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Wednesday, June 4, 2014

It's National Running Day... are You Wearing the Right Shoes?

It's National Running Day - a day where we celebrate our love for running. Commemorate the day by strapping on your shoes and hitting the pavement. But, wait.... are you wearing the right running shoes?

One of the reasons runners love running is because it's easy to do anywhere - the only equipment required is a pair of shoes. Yet, these days there seems to be an endless number of styles. Do you pronate? Have a high arch? Is your heel wide? Do you have flat feet? Your answer will lead you to the best choice for you and prevent unnecessary injury.

How do you decipher it all? The AAOS helps cut through the shoe clutter, by narrowing down the styles into three main categories. Know your type before your next purchase.

  1. Cushioned or "neutral" shoes. These are designed for runners with high arched, rigid feet. Runners with this type of foot are classified as "supinator." The midsole of a cushioned running shoe will generally have a single color of soft foam material, ethylene vinyl acetate (EVA), in the arch and heel. A moldable synthetic material, EVA has varying density properties to provide more or less cushion in the shoe.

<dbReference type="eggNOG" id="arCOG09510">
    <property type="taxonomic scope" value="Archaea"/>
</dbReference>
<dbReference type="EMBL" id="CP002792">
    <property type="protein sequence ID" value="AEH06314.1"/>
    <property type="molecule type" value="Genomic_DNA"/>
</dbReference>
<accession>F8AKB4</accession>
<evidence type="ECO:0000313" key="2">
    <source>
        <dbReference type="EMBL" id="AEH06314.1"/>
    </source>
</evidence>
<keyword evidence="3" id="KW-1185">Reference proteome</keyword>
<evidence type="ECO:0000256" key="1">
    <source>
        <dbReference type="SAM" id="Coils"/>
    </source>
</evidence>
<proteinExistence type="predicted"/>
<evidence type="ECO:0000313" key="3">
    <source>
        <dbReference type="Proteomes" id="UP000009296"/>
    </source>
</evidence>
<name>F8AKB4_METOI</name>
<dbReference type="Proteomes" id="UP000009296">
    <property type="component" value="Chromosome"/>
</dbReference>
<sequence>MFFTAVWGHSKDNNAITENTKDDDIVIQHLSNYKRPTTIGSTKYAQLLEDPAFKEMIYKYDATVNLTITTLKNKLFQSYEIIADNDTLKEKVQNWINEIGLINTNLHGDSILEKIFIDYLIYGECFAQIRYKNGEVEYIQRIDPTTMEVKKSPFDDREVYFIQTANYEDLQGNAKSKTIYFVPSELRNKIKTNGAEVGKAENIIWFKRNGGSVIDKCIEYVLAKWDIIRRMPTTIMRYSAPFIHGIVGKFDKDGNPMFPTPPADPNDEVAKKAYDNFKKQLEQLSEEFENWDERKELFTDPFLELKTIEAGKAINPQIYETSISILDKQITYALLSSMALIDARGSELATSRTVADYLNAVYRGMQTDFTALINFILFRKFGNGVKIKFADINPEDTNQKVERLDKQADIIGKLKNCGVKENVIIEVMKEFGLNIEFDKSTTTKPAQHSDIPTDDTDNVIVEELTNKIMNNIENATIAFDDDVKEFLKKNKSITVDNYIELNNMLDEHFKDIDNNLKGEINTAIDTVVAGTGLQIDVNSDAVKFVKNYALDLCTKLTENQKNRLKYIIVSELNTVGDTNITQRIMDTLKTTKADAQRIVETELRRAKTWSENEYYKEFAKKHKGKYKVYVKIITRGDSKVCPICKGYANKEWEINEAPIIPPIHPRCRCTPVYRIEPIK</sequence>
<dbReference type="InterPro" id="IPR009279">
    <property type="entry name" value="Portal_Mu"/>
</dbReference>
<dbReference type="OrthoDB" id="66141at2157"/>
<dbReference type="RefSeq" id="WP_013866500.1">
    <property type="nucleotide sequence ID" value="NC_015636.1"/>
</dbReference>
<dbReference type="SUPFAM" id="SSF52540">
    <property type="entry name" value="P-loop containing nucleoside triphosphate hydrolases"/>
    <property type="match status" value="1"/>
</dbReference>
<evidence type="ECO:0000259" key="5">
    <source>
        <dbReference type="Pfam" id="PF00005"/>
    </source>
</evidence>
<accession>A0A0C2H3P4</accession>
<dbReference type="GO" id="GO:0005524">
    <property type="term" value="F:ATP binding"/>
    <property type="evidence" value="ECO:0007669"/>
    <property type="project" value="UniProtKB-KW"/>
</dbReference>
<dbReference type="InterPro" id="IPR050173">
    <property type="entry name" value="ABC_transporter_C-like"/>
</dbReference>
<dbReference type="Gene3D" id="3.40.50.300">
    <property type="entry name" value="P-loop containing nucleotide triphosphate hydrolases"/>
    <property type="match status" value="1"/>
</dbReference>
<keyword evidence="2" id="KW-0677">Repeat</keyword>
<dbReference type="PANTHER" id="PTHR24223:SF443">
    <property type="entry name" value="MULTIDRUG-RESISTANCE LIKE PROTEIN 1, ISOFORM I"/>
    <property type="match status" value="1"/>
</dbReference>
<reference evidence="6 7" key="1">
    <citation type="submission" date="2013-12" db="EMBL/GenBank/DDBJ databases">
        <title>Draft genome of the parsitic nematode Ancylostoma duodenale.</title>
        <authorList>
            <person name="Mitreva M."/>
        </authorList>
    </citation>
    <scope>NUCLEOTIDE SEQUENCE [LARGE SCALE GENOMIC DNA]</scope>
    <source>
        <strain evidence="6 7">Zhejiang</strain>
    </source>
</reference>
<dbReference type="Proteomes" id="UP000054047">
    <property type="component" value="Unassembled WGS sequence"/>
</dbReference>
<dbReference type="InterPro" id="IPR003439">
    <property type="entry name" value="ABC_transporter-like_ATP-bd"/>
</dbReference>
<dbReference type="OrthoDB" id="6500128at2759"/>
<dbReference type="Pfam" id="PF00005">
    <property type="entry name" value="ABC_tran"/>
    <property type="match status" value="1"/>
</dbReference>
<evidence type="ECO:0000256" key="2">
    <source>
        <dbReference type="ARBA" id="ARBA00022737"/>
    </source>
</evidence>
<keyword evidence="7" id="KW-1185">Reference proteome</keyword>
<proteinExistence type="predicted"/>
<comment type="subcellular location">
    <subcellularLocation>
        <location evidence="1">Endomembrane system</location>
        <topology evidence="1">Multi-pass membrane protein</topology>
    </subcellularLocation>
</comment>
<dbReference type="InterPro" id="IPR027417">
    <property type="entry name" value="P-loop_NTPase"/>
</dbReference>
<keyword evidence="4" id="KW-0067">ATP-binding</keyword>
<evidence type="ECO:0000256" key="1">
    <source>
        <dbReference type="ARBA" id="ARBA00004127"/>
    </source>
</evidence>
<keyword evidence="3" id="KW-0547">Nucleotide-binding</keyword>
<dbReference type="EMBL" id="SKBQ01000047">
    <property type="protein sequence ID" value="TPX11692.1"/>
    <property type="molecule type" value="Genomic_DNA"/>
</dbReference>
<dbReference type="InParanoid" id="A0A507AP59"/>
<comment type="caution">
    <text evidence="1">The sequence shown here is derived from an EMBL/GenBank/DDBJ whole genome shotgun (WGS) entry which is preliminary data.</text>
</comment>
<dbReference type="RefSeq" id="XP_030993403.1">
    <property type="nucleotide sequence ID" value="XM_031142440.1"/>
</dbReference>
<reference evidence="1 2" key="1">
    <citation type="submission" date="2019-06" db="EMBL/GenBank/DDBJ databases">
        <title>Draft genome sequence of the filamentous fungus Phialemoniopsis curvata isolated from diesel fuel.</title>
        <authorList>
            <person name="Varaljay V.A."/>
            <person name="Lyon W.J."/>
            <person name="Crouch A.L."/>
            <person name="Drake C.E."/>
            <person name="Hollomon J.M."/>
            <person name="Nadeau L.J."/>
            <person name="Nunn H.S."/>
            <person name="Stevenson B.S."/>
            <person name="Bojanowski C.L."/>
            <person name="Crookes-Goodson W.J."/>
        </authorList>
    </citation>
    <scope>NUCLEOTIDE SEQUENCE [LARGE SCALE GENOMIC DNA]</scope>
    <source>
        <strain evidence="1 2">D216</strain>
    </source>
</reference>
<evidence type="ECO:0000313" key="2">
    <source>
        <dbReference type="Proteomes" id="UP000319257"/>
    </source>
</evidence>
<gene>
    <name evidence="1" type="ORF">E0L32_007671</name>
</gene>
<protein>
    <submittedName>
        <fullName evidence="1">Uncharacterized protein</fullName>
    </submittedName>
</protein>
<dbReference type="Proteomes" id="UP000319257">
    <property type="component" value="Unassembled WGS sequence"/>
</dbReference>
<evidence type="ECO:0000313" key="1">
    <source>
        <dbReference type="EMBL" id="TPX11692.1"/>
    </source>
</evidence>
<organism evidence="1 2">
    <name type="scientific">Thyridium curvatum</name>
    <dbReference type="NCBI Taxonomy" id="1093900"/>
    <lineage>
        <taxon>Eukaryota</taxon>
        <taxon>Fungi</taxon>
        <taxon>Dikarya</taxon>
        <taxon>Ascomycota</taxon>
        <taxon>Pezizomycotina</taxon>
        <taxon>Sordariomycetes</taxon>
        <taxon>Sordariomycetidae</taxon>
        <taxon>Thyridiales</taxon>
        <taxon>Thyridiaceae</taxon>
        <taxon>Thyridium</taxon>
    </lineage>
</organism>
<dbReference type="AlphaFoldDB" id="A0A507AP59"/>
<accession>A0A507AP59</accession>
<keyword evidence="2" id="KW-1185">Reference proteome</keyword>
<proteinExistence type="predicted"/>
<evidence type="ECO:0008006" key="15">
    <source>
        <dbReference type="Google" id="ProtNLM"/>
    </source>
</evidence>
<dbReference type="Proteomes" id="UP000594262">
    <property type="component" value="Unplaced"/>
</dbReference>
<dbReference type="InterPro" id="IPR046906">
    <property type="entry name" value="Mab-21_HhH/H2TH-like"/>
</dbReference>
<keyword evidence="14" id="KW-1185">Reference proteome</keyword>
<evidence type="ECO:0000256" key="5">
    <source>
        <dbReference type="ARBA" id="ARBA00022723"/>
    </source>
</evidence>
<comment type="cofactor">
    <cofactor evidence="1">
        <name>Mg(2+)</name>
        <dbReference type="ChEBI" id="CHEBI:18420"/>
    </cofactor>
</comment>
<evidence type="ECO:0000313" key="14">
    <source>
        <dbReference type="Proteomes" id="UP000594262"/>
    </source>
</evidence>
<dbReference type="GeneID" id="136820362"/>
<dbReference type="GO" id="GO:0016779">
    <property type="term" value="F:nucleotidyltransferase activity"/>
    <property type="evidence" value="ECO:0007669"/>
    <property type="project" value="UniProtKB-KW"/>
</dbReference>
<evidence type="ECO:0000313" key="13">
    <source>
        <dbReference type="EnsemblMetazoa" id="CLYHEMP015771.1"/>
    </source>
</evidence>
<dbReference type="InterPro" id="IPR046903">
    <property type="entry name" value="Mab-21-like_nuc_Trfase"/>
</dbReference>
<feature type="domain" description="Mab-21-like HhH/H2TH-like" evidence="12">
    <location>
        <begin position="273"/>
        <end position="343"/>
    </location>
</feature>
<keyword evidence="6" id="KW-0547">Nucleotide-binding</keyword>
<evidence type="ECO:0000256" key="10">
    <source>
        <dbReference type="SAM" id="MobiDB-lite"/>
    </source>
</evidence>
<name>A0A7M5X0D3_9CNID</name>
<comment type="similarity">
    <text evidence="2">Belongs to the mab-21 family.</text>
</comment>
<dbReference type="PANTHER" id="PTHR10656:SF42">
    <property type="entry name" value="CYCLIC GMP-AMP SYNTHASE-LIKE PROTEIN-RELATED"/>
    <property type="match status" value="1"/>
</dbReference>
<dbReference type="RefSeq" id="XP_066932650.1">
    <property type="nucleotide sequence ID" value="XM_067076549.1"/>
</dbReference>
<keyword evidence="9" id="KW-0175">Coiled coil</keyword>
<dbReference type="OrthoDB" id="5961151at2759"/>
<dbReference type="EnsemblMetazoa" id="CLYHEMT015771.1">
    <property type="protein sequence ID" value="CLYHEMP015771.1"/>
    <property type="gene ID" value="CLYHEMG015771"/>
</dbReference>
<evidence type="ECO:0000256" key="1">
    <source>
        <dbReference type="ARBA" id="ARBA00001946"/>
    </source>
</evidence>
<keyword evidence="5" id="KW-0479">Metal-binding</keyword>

2. Stability shoes. These provide light to moderate stability for individuals with an arch that may collapse while running. This type of runner, classified as a "pronator," needs to maintain their arch while running. Stability shoes have two to three different shades of gray polyurethane material in the arch, and possibly the heel, each with a different density to provide more support for the pronated (flat) foot type. The polyurethane material will make the shoe feel heavier than a shoe made only with EVA. 
  3. Motion control shoes. These are designed for runners who are "severe pronators." As the most stable shoe, these are the shoe of choice for runners with flat feet, and those with a heavier body weight. A motion control shoe may have an extra stabilizer added to the inside edge of the heel counter to provide maximum control. 
Click here for more information from the American Academy of Orthopaedic Surgeons on safe running practices. 

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